“We would be riding on a goat track the edge of a cliff with a hundred metre drop straight to the ocean. Then we would hear the whip whip whip sound of the helicopter approaching and just think ‘oh crap, what is coming next?’ ‘don’t spook, don’t spook, don’t spook’ and of course ‘don’t look at it you fool, they told you not to and wave at the cameras. Slap a smile on your face and pretend that your chafed damp legs aren’t stinging like a thousand wasps got in your pants. You are having fun remember?’ Later in the race when I was alone fighting to keep Asad moving, the familiar sound of the chopper told me that Sam and Monde were closing in. It was a telltale sign that something exciting was about to happen.”
“My headlamp turned out to be water resistant, not ‘swim rivers’ water proof. The second morning, getting ready in the dark, I was quite happy to have the camera crew following me around with their bright lights.”
“At a certain point, I found myself looking for the camera crew when something hilarious or frustrating was happening. It started to feel like a natural extension of whatever it is that drives me to blog in the first place. Sometimes when I’m trying to write a blog and reconstruct an event and find the right pictures, I think how much more convenient it would be if I just had a camera crew. That said, I don’t like seeing myself in photos or on video. Seeing myself on video, I can’t help wondering if I look that goofy all the time.
August 19 and 20th I packed up my car and headed to Solstice’s home, at the Ganaraska Forest for the Summer’s End OCTRA ride.
This is a particularly special ride, as it started as a training clinic a few years ago and has grown both in popularity and in size as generous landowners allowed the trail to cross their properties. I was astonished when I drove into ride camp and saw all the rigs. It had tripled in size since I had last attended as a volunteer in 2015.
Again, I would be volunteering. Unfortunately, until I buy a truck and trailer, I am at the mercy of those I can carpool with. Not to get down of course, I had volunteered to be a scribe on Sunday which would have me training toward my Lay-Judge certification. To make the weekend even sweeter, Carissa offered me to do the Ride N Tie with her.
The Ride N Tie was on Saturday, we set off with Carissa on her horse Cannon and me running alongside. The intention was that we would trade every mile or so and stay together (to avoid leaving Cannon unsupervised!) but poor guy was having a bit of a meltdown as his girlfriend sped away ahead of us. Long story short, while we met each other a few times on trail for our mandatory midpoint tie and once when the entire RNT race made a wrong turn, I didn’t see the pair until the end of the race when they caught us just for the finish line. I was pretty darn proud of myself for running the full 10km trail myself, no walking, and even technically outrunning our horse! All that training in the gym is paying off!
From there I was recruited to do Set Speed scoring and secretarial work, it was interesting to see how the computer calculated the scores and the various reporting measures that ride managers must do.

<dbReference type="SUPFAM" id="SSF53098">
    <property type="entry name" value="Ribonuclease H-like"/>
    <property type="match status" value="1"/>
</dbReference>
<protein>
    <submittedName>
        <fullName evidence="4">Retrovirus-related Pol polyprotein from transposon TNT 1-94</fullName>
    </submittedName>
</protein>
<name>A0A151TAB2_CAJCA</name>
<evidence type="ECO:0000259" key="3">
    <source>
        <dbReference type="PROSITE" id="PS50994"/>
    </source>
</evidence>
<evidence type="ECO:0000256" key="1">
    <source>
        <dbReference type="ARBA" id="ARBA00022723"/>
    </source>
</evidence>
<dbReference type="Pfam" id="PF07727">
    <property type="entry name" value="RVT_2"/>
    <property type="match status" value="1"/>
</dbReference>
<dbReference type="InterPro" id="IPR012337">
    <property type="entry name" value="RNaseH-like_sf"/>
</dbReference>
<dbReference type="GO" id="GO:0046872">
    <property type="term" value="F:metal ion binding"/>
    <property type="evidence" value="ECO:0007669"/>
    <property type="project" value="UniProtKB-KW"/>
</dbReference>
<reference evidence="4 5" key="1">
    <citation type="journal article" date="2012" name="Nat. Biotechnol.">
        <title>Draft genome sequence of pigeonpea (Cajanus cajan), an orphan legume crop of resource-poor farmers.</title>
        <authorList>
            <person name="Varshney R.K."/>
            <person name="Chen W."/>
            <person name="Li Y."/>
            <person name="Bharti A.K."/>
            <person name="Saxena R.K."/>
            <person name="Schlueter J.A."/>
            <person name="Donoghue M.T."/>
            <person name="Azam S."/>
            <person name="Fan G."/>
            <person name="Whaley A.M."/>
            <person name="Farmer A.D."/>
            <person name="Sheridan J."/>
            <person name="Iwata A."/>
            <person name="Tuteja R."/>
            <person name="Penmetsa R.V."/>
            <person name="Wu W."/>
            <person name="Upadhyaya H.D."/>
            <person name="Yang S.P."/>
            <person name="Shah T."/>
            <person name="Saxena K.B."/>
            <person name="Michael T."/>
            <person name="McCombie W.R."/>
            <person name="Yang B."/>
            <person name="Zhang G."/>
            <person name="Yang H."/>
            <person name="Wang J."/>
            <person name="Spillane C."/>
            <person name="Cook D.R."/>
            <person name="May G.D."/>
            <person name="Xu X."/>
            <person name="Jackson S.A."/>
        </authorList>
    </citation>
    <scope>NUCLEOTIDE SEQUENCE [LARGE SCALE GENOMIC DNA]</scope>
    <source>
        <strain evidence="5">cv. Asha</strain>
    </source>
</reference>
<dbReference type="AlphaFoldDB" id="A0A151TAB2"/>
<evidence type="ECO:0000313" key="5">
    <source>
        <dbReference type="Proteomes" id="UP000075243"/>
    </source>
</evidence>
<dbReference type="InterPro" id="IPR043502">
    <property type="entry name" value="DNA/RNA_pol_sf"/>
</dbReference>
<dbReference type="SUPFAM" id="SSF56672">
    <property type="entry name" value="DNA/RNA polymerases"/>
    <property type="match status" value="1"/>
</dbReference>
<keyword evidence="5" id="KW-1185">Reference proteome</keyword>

On the Sunday, I scribed for the vetrinary judges, learning the ropes in hopes of one day earning my Lay Judge credentials. It was a great day for this, as unfortunately for the riders there were a lot of pulls for a lot of different reasons. As I said, this was good for me because I got to test my eye for lamenesses, see some metabolic warning signs, and even a few surface factor pulls. Needless to say, I learned a LOT. Good news too, is despite high pull rates, there were no treatments required, things got dealt with before they became a larger problem. The vets and riders should be proud.
Another interesting thing about being behind the scenes is seeing how riders treat the volunteers – whether things were going great or difficult. Lots of riders are sunshine and rainbows, but there are also a lot who are outright rude to the judges. I understand we are having trouble keeping volunteers in our sport and this would be why. Riders, please! Volunteer at least once as a timer, pulse person or a scribe and see it from the other side of the looking glass.
I know we get caught up in competition, dehydrated, tired, impatient, hot and cranky, but always slap on a smile and muster a “thank you” for those volunteers and judges. Remember, in our sport the judges aren’t there to pick at you and find reason to pull you, they want to see you succeed! If they are telling you something is going wrong or has the potential to go wrong, listen, thank them, and apply their advice. Your horse will thank you and your performance and knowledge will improve greatly when you engage every tool in your kit – your vet checks are critical!
Thanks to Dominic Glisinski for the video of the Summer’s End trails and Myriam Zylstra for the photo of me volunteering at the ride.
Thanks to a recommendation from her sponsor, Mad Barn, Sarah was invited to speak at Horse Day during the 51st Grey Bruce Farmers’ Week on the topic of travel and horses.
Our drive up was not at all bad, despite what the radio station was telling everyone. The event suffered unusually low turnout for the event but those who attended were very engaged.